[1] For the classification of YAU, see [1].

[2] Todd Lopez C. While China's Intimidation of Taiwan Continues, U.S. Remains Committed to Taiwanese Self-Defense // U.S. Department of Defense. 12.10.2021. Available at: https://www.defense.gov/News/News-Stories/Article/Article/2807578/while-chinas-intimidation-of-taiwan-continues-us-remains-committed-to-taiwanese/ (accessed: 10.11.2021).

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[4] Biden Calls China's Xi a 'Thug' // Bloomberg. 26.02.2020. Available at: https://www.bloomberg.com/news/videos/2020-02-26/biden-calls-china-s-xi-a-thug-video (accessed: 12.11.2021).

[5] the Representative of the Chinese Embassy in the US issued a statement in connection with the statement of U.S. Secretary of state Blinken about "Supporting Taiwan's participation in the system of the United Nations" (?????????????????????????????????) // Embassy of the People's Republic of China in the United States of America. 26.10.2021. Access: http://www.china-embassy.org/chn/sgzhichuang/t1917068.htm (date of application: 12.11.2021).

[6] See: Advancing the Rebalance to Asia and the Pacific // The White House. 16.11.2015. Available at: https://obamawhitehouse.archives.gov/the-press-office/2015/11/16/fact-sheet-advancing-rebalance-asia-and-pacific (accessed: 10.02.2022); Baldor L. US naval buildup in Indo-Pacific seen as warning to China // AP News. 12.06.2020. Available at: https://apnews.com/article/south-china-sea-virus-outbreak-politics-china-beijing-4b372bbcb8ba934a918b5fb06274c95f (accessed: 09.02.2022).

[7] National Defense Strategy of The United States of America // Department of Defense. 2018. Available at: https://dod.defense.gov/Portals/1/Documents/pubs/2018-National-Defense-Strategy-Summary.pdf (accessed: 10.02.2022).

[8] Interim National Security Strategic Guidance // The White House. 03.2021. Available at: https://www.whitehouse.gov/wp-content/uploads/2021/03/NSC-1v2.pdf (accessed: 10.02.2022).

[9] See: Ferdinando L. Three-Carrier Strike Force Conducts Exercise in Western Pacific // Department of Defense. 13.11.2017. Available at: https://www.defense.gov/News/News-Stories/Article/Article/1370807/three-carrier-strike-force-conducts-exercise-in-western-pacific/ (accessed: 11.02.2022).

[10] Martin D. Available at: Exclusive: No. 2 in U.S. military reveals new details about China's hypersonic weapons test // CBS News. 16.11.2021. https://www.cbsnews.com/news/china-hypersonic-weapons-test-details-united-states-military/ (accessed: 11.02.2022).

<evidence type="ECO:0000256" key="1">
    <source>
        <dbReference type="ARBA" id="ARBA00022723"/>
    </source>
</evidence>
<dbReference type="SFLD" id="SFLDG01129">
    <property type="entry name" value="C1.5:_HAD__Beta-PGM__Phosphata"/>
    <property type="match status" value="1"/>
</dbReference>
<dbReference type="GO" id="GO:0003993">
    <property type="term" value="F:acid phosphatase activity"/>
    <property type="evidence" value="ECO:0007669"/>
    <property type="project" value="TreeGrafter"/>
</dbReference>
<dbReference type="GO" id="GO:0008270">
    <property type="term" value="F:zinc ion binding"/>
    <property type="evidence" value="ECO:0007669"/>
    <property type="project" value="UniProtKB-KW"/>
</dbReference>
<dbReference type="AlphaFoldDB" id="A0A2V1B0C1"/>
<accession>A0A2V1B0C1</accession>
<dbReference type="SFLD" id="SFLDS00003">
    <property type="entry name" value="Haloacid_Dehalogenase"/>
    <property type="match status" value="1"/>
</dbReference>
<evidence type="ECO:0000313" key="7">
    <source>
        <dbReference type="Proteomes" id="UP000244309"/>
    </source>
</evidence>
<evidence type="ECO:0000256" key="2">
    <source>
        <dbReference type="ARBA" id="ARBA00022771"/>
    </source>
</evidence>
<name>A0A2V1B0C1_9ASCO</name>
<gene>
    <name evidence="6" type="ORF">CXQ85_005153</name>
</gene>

[11] Copp. T. It Failed Miserably: After Wargaming Loss, Joint Chiefs Are Overhauling How the US Military Will Fight // Defense One. 26.06.2021. Available at: https://www.defenseone.com/policy/2021/07/it-failed-miserably-after-wargaming-loss-joint-chiefs-are-overhauling-how-us-military-will-fight/184050/ (accessed: 11.02.2022).

[12] Richard C. Forging 21st-Century Strategic Deterrence // Proceedings. 02.2021. Available at: https://www.usni.org/magazines/proceedings/2021/february/forging-21st-century-strategic-deterrence (accessed: 11.02.2022). Also see the speech of Ch . Richard at the Von Braun Center at the "Symposium on Space and Missile Defense": Richard C. Space and Missile Defense Symposium // U.S. Strategic Command. 12.08.2021. Available at: https://www.stratcom.mil/Media/Speeches/Article/2742875/space-and-missile-defense-symposium / (accessed: 02/11/2022).

[13] In particular, the report of the Czech military intelligence: V?ro?n? zpr?vy o ?innosti Vojensk?ho zpravodajstv? za rok 2019 // Ministerstvo obrany ?esk? republiky. 2020. Available at: https://www.vzcr.cz/uploads/41-Vyrocni-zprava-o-cinnosti-VZ-za-rok-2019.pdf (accessed: 15.11.2021). In addition, former UN Under-Secretary-General for Economic and Social Affairs Sha Zukang urged the Chinese leadership to be ready to be the first to use nuclear weapons to counter the new alliances being created by the United States. See: Pleasance C. China 'must be prepared to make the FIRST nuclear strike' in response to growing US presence in the region and AUKUS strategic partnership, senior diplomat declares // Daily Mail. 24.10.2021. Available at: https://www.dailymail.co.uk/news/article-10024535/China-prepared-strike-using-nukes-diplomat-says.html (accessed: 15.11.2021).